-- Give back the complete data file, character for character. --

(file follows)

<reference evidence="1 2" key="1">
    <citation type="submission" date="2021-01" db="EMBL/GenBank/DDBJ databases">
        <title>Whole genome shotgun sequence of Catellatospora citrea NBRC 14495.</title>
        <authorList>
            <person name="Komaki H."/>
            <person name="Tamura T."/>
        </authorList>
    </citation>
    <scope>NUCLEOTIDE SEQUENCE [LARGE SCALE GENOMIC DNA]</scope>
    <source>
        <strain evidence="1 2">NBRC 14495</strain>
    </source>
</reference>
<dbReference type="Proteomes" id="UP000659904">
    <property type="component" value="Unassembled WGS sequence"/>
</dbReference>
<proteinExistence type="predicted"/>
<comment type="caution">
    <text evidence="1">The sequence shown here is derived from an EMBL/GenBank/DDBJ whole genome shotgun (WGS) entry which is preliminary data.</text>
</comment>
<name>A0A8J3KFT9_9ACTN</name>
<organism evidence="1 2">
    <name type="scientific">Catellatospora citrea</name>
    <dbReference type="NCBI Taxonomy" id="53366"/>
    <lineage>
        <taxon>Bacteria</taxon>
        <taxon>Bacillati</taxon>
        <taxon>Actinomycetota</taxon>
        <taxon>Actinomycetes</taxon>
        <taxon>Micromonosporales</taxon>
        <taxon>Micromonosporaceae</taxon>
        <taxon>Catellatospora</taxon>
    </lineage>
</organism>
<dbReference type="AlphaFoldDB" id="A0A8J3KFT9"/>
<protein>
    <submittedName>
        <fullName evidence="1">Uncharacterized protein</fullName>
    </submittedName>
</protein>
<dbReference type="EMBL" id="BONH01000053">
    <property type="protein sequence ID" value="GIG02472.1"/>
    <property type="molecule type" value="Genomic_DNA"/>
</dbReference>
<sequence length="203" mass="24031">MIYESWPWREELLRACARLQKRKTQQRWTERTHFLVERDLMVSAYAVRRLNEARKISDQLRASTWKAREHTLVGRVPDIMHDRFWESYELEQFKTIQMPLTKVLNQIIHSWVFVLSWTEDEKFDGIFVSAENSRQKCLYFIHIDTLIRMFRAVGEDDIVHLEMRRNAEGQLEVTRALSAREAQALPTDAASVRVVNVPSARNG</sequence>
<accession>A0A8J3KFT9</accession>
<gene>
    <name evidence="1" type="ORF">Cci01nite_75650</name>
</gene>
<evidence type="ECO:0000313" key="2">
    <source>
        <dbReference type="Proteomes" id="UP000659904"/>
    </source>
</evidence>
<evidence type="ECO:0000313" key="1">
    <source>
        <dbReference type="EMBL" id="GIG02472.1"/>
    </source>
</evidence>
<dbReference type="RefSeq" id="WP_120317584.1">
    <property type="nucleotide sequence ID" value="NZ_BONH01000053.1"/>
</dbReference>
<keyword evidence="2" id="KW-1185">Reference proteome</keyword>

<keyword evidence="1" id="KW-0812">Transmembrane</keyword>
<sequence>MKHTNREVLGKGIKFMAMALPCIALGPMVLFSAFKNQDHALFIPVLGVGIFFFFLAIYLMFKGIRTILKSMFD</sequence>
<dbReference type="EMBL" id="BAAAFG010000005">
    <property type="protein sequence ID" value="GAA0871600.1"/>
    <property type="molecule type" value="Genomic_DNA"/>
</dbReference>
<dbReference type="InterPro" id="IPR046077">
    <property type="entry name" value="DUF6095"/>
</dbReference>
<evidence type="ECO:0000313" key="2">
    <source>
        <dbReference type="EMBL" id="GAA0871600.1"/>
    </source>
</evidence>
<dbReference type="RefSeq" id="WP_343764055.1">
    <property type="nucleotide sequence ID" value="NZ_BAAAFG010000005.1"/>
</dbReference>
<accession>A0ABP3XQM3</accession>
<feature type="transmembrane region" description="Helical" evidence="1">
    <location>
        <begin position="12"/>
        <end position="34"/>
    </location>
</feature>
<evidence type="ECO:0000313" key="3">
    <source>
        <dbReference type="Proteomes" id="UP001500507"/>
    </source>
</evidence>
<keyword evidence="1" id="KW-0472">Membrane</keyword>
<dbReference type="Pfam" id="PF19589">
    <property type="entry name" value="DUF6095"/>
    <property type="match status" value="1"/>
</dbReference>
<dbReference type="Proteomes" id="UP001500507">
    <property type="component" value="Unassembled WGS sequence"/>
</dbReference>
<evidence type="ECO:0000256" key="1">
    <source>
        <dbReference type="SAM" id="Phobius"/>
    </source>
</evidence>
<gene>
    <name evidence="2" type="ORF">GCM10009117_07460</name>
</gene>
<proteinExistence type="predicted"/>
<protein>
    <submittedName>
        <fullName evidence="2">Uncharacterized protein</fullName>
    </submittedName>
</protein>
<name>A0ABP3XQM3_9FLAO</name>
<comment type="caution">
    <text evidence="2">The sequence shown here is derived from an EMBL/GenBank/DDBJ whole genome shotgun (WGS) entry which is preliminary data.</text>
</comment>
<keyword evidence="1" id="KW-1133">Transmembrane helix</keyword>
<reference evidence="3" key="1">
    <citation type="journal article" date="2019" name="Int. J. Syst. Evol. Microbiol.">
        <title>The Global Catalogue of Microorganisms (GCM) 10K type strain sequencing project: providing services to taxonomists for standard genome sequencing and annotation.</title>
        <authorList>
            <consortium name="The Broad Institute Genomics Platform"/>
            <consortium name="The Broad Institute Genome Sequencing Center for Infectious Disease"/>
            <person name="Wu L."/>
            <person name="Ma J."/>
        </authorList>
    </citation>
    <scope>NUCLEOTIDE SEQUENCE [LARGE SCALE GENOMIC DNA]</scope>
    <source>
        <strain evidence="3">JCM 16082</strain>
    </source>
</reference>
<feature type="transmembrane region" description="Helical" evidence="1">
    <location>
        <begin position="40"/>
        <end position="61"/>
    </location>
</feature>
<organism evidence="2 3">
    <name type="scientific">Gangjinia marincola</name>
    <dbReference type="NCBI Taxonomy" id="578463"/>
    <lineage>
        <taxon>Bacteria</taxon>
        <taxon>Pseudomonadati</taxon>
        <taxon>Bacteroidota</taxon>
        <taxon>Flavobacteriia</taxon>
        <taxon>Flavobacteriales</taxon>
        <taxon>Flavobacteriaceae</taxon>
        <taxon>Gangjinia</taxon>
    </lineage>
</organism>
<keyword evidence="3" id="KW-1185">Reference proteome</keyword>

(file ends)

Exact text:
<reference evidence="1 2" key="1">
    <citation type="submission" date="2021-01" db="EMBL/GenBank/DDBJ databases">
        <title>Whole genome shotgun sequence of Catellatospora citrea NBRC 14495.</title>
        <authorList>
            <person name="Komaki H."/>
            <person name="Tamura T."/>
        </authorList>
    </citation>
    <scope>NUCLEOTIDE SEQUENCE [LARGE SCALE GENOMIC DNA]</scope>
    <source>
        <strain evidence="1 2">NBRC 14495</strain>
    </source>
</reference>
<dbReference type="Proteomes" id="UP000659904">
    <property type="component" value="Unassembled WGS sequence"/>
</dbReference>
<proteinExistence type="predicted"/>
<comment type="caution">
    <text evidence="1">The sequence shown here is derived from an EMBL/GenBank/DDBJ whole genome shotgun (WGS) entry which is preliminary data.</text>
</comment>
<name>A0A8J3KFT9_9ACTN</name>
<organism evidence="1 2">
    <name type="scientific">Catellatospora citrea</name>
    <dbReference type="NCBI Taxonomy" id="53366"/>
    <lineage>
        <taxon>Bacteria</taxon>
        <taxon>Bacillati</taxon>
        <taxon>Actinomycetota</taxon>
        <taxon>Actinomycetes</taxon>
        <taxon>Micromonosporales</taxon>
        <taxon>Micromonosporaceae</taxon>
        <taxon>Catellatospora</taxon>
    </lineage>
</organism>
<dbReference type="AlphaFoldDB" id="A0A8J3KFT9"/>
<protein>
    <submittedName>
        <fullName evidence="1">Uncharacterized protein</fullName>
    </submittedName>
</protein>
<dbReference type="EMBL" id="BONH01000053">
    <property type="protein sequence ID" value="GIG02472.1"/>
    <property type="molecule type" value="Genomic_DNA"/>
</dbReference>
<sequence length="203" mass="24031">MIYESWPWREELLRACARLQKRKTQQRWTERTHFLVERDLMVSAYAVRRLNEARKISDQLRASTWKAREHTLVGRVPDIMHDRFWESYELEQFKTIQMPLTKVLNQIIHSWVFVLSWTEDEKFDGIFVSAENSRQKCLYFIHIDTLIRMFRAVGEDDIVHLEMRRNAEGQLEVTRALSAREAQALPTDAASVRVVNVPSARNG</sequence>
<accession>A0A8J3KFT9</accession>
<gene>
    <name evidence="1" type="ORF">Cci01nite_75650</name>
</gene>
<evidence type="ECO:0000313" key="2">
    <source>
        <dbReference type="Proteomes" id="UP000659904"/>
    </source>
</evidence>
<evidence type="ECO:0000313" key="1">
    <source>
        <dbReference type="EMBL" id="GIG02472.1"/>
    </source>
</evidence>
<dbReference type="RefSeq" id="WP_120317584.1">
    <property type="nucleotide sequence ID" value="NZ_BONH01000053.1"/>
</dbReference>
<keyword evidence="2" id="KW-1185">Reference proteome</keyword>

<keyword evidence="1" id="KW-0812">Transmembrane</keyword>
<sequence>MKHTNREVLGKGIKFMAMALPCIALGPMVLFSAFKNQDHALFIPVLGVGIFFFFLAIYLMFKGIRTILKSMFD</sequence>
<dbReference type="EMBL" id="BAAAFG010000005">
    <property type="protein sequence ID" value="GAA0871600.1"/>
    <property type="molecule type" value="Genomic_DNA"/>
</dbReference>
<dbReference type="InterPro" id="IPR046077">
    <property type="entry name" value="DUF6095"/>
</dbReference>
<evidence type="ECO:0000313" key="2">
    <source>
        <dbReference type="EMBL" id="GAA0871600.1"/>
    </source>
</evidence>
<dbReference type="RefSeq" id="WP_343764055.1">
    <property type="nucleotide sequence ID" value="NZ_BAAAFG010000005.1"/>
</dbReference>
<accession>A0ABP3XQM3</accession>
<feature type="transmembrane region" description="Helical" evidence="1">
    <location>
        <begin position="12"/>
        <end position="34"/>
    </location>
</feature>
<evidence type="ECO:0000313" key="3">
    <source>
        <dbReference type="Proteomes" id="UP001500507"/>
    </source>
</evidence>
<keyword evidence="1" id="KW-0472">Membrane</keyword>
<dbReference type="Pfam" id="PF19589">
    <property type="entry name" value="DUF6095"/>
    <property type="match status" value="1"/>
</dbReference>
<dbReference type="Proteomes" id="UP001500507">
    <property type="component" value="Unassembled WGS sequence"/>
</dbReference>
<evidence type="ECO:0000256" key="1">
    <source>
        <dbReference type="SAM" id="Phobius"/>
    </source>
</evidence>
<gene>
    <name evidence="2" type="ORF">GCM10009117_07460</name>
</gene>
<proteinExistence type="predicted"/>
<protein>
    <submittedName>
        <fullName evidence="2">Uncharacterized protein</fullName>
    </submittedName>
</protein>
<name>A0ABP3XQM3_9FLAO</name>
<comment type="caution">
    <text evidence="2">The sequence shown here is derived from an EMBL/GenBank/DDBJ whole genome shotgun (WGS) entry which is preliminary data.</text>
</comment>
<keyword evidence="1" id="KW-1133">Transmembrane helix</keyword>
<reference evidence="3" key="1">
    <citation type="journal article" date="2019" name="Int. J. Syst. Evol. Microbiol.">
        <title>The Global Catalogue of Microorganisms (GCM) 10K type strain sequencing project: providing services to taxonomists for standard genome sequencing and annotation.</title>
        <authorList>
            <consortium name="The Broad Institute Genomics Platform"/>
            <consortium name="The Broad Institute Genome Sequencing Center for Infectious Disease"/>
            <person name="Wu L."/>
            <person name="Ma J."/>
        </authorList>
    </citation>
    <scope>NUCLEOTIDE SEQUENCE [LARGE SCALE GENOMIC DNA]</scope>
    <source>
        <strain evidence="3">JCM 16082</strain>
    </source>
</reference>
<feature type="transmembrane region" description="Helical" evidence="1">
    <location>
        <begin position="40"/>
        <end position="61"/>
    </location>
</feature>
<organism evidence="2 3">
    <name type="scientific">Gangjinia marincola</name>
    <dbReference type="NCBI Taxonomy" id="578463"/>
    <lineage>
        <taxon>Bacteria</taxon>
        <taxon>Pseudomonadati</taxon>
        <taxon>Bacteroidota</taxon>
        <taxon>Flavobacteriia</taxon>
        <taxon>Flavobacteriales</taxon>
        <taxon>Flavobacteriaceae</taxon>
        <taxon>Gangjinia</taxon>
    </lineage>
</organism>
<keyword evidence="3" id="KW-1185">Reference proteome</keyword>